The big data phenomenon is swiftly making its way through the private sector, as companies around the world leverage innovative tools to accumulate massive volumes of information on customers from social media and other resources. While new opportunities have emerged and given organizations a unique chance to analyze critical data regarding client behavior, these offerings are not the only available sources of information.
Most businesses today have high-quality physical security systems to deter crime, especially as the macroeconomic crisis continues. Although video surveillance cameras and access control systems are effective in these measures, preventing theft is not their only purpose. In fact, IT departments and executives can gather vast quantities of information from the devices, especially if the solutions are several years old.
Surveillance and customer-oriented data
Video surveillance cameras in retail organizations are particularly functional technologies. By monitoring real-time footage of a store and reviewing old tapes, decision-makers can learn which items sell the fastest and which are the least popular. This information provides unique insight into customer purchasing behavior, meaning executives can make adjustments to supply chain operations to meet evolving consumer demand. As a result, the organization may gain a competitive advantage over rivals.
Surveillance solutions can also help retailers design the most convenient setup for customers. In some cases, unorganized store shelves can dramatically decrease sales simply because individuals cannot find what they are looking for. By analyzing data generated by surveillance cameras, decision-makers may place high-selling items in specific locations, move sale shelves to more noticeable areas or make a number of other adjustments to enhance the shopper experience.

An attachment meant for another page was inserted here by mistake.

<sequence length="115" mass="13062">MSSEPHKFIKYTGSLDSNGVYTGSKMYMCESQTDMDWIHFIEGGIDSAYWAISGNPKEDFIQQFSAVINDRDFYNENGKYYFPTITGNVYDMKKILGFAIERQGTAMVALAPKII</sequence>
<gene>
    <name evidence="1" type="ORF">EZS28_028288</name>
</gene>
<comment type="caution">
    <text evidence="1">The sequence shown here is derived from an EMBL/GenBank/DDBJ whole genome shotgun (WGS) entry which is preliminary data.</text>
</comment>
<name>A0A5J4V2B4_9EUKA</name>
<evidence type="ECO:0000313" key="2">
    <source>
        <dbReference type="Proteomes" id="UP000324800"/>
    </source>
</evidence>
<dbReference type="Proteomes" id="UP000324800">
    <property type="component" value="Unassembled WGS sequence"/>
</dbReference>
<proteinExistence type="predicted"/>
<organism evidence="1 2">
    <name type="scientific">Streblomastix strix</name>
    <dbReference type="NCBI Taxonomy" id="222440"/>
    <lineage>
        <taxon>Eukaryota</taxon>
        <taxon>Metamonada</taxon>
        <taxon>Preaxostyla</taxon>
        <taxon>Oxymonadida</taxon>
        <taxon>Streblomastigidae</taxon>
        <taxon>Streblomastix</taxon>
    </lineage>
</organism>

Access control and internal data
Similar to how surveillance cameras can be used to gather customer data, access control systems can be monitored to analyze internal operations. If an organization suddenly experiences a lapse in productivity, observing activity on access control systems can give decision-makers insight into what employees are doing all day. If a specific user leaves the facility on a regular basis, for example, it might be fair to say that particular worker is not meeting his or her potential and is hindering the entire company.
Information gathered from access control activity will also show if individuals are more actively engaged in specific departments. If executives realize that most employees are working in one area and not another, they can make adjustments to policies to ensure the work is more evenly spread out, improving efficiency and reducing expenses associated with maintaining equipment that is not used.
In the end, data runs the corporate world. Without information, companies would have no idea how efficiently they are operating, if they are meeting consumer demand or if they are keeping pace with the rest of their respective industry. Although physical security systems are primarily used for alarms, they can serve multiple purposes to progress the business.